5 money moves to make before the new year

 Photo Credit:  William Iven

Photo Credit:  William Iven

Can you believe that in two weeks everyone will be toasting away 2015?  We will be moving on to the year  I turn 30 (it’s the new 20, right?), my brother gets married, and I finally (fingers crossed) remodel my kitchen.  Maybe. 

However, before we kick 2015 to the curb once and for all, there are a few things you need to think about in order to get all of your financial ducks in a row.  I know, not at the top of your to do list right now.  BUT you don’t want to get into 2016 and wish you hadn’t been so focused on finding the perfect ugly Xmas sweater and figuring out your NYE plans that you forgot to get yourself set to have a kick ass 2016.  I don’t want that for you either.  So take a couple minutes to dot your i’s and cross your t’s.  Your 2016 self will thank you.

  1. Health Insurance

    For those of you with flexible spending accounts (FSA):  Make sure you spend that dough.  These operate under a “use it or lose it” policy, so if you don’t start scheduling those doctor appointments or stockpiling your contact lenses, you may forfeit a good chunk of the money sitting in your FSA.  The good news? While you used to lose EVERYTHING sitting in your account at year-end, the health insurance gods decided to show mercy and now allow you to rollover $500 into the next calendar year.  So if your balance is less than that threshold, no need to fret – you’ll have that money available to you next year (just check with your HR department to ensure you don’t have to elect to roll this over).

    For those of you with health spending accounts (HSA):  Luckily, your balance rolls over from year to year, so you have little to worry about.  However, note that you can only contribute $3,350 ($6,650 for a family plan) per year towards these, so if you want to hit the maximum, you must contribute this amount by the time you file your tax return for 2015 (AKA by April 15, 2016).  Make it easy on yourself and just do it by December 31st – then you don’t have to worry about having the cash in 2016 for both 2015 AND 2016 contributions.  We don’t want to stretch ourselves too thin, people.

  2. Retirement Savings

    Surprise! There are limits on these, too.  If you’re trying to kick yourself into retirement saving high gear, then know that you can contribute up to $5,500 to a traditional or Roth IRA and $18,000 (big roller – I’m not even there yet) to your 401(k) per year

    All contributions you make to your 401(k) must be made by December 31st, so if you have some extra cash you want to throw at it, make sure you get with your HR department and get this done pre-NYE.  Contributions to traditional and Roth IRAs can be added up until you file your tax return for that tax year (i.e.  for 2015 the deadline is April 15, 2016), but again, I suggest that you do this all before the end of the year so you don’t have to come up with the money next year to fund two years’ worth of IRA contributions.  No one wants that responsibility.

  3. College Savings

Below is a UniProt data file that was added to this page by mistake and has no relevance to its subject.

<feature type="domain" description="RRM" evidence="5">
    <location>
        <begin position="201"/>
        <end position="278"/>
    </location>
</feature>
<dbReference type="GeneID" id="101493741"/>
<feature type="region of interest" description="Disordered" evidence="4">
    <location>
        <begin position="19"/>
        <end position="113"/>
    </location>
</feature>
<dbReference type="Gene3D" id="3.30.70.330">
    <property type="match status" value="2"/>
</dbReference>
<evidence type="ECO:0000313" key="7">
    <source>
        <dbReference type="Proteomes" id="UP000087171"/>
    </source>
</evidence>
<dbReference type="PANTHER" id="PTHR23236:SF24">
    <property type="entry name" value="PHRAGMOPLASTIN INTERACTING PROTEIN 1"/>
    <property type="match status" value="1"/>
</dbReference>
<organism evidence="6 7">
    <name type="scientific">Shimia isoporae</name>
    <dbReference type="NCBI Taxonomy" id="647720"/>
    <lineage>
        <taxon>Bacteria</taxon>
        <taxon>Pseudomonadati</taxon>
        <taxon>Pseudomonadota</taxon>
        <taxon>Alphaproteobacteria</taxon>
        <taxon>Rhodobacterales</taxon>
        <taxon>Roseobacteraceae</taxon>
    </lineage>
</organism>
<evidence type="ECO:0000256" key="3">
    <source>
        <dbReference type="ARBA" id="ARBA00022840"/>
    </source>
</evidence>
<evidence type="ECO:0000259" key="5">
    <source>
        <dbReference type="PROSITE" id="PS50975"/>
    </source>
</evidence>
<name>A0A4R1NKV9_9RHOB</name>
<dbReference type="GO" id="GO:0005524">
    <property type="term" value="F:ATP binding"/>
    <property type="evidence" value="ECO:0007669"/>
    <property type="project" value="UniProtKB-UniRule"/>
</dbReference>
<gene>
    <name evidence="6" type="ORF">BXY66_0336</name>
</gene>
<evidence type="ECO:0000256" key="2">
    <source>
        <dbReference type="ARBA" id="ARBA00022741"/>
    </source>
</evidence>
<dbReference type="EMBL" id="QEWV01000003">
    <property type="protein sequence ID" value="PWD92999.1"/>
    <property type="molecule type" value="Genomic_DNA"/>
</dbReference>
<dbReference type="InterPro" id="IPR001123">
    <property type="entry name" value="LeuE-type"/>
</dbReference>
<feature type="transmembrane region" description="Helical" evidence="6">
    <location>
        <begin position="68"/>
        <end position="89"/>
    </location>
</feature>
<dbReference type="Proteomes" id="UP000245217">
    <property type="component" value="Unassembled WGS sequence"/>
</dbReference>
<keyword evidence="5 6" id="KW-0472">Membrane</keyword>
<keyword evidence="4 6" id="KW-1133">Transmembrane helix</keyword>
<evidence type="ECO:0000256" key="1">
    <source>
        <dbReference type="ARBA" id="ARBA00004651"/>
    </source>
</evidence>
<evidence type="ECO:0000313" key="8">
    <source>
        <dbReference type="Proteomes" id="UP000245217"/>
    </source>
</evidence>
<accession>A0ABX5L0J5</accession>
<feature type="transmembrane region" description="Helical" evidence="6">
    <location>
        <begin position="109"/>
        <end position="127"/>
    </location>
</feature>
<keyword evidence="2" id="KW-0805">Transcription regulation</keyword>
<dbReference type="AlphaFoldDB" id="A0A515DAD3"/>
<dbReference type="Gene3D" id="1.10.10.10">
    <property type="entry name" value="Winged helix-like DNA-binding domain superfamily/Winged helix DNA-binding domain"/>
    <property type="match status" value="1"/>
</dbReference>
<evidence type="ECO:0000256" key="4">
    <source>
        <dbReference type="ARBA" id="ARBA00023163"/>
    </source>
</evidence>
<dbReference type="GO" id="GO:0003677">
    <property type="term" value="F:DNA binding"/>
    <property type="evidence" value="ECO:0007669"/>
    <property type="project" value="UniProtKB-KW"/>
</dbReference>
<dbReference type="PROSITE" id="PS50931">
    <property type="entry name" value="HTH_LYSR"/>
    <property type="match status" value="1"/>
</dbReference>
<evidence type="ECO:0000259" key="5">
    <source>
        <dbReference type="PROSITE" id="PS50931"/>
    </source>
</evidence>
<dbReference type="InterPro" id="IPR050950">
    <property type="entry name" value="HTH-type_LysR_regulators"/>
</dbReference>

This one is for all you Hoosiers out there.  There’s no annual contribution limit or deadline for 529 plans, but there is a 20% tax credit you can receive on your Indiana tax return for contributions to these plans.  So if you contribute $500 by year end, you’ll get $100 taken off the amount you owe (or, even better, get $100 added to your refund). 

    This is for anyone who contributes to a 529, not just the parents; thus, if you’re racking your brain trying to figure out what Xmas gift to get your niece, nephew, or the little cousin who puts mashed potatoes in your hair when you aren’t looking, consider contributing to their 529. That $100 may help them buy their Marketing 101 book 15 years down the road and put $20 back in your pocket now.  And you won’t have to pay a heinous shipping charge on it (Christmas is less than 10 days away, folks).

  4. Itemized Deductions

    Brief review:  you either get to claim the standard deduction on your tax return ($6,300 for individuals in 2015, double that if you’re married) or itemized deductions (i.e. mortgage interest, state/local income taxes, charitable contributions, etc.) if they exceed the standard deduction.

    So here’s the thing:  if you are already past that $6,300 threshold and are feeling charitable, think about donating some money to your church or a local food bank.  You will be doing something good for your community AND lowering your taxable income, thereby lowering the amount you owe (or increasing your refund).  I mean it’s better for your dollars to go to the needy than the government, right?  Or you can just go buy a Hoverboard and not worry about taxes. Whatever.

  5. Grade Your2015

    Get out your red pen, ladies. In order for you to set yourself up for a SUPER 2016, you need to look at your failures in 2015.  It’s cool – we all have them.  In fact, I’ll be posting in a few weeks about mine.  However, you’ll never move past them if you don’t even recognize what they were.  So take the time to review your finances, find your holes, and develop a plan for patching them next year.  There’s nothing sexy about being irresponsible with money, so make sure you start 2016 on the right foot ;)

I won’t be posting again before Christmas, so I hope you all have a wonderful holiday with your friends and family – follow my Instagram (@itsbrittk) to see how I spend mine :)  Otherwise, stay tuned for my next post – I’ll be letting you in on my New Year’s resolutions and what country I’ll be heading to in the spring (my first big international trip)!

Merry Christmas xoxo

 Photo Credit: Matthew Brodeur

Photo Credit: Matthew Brodeur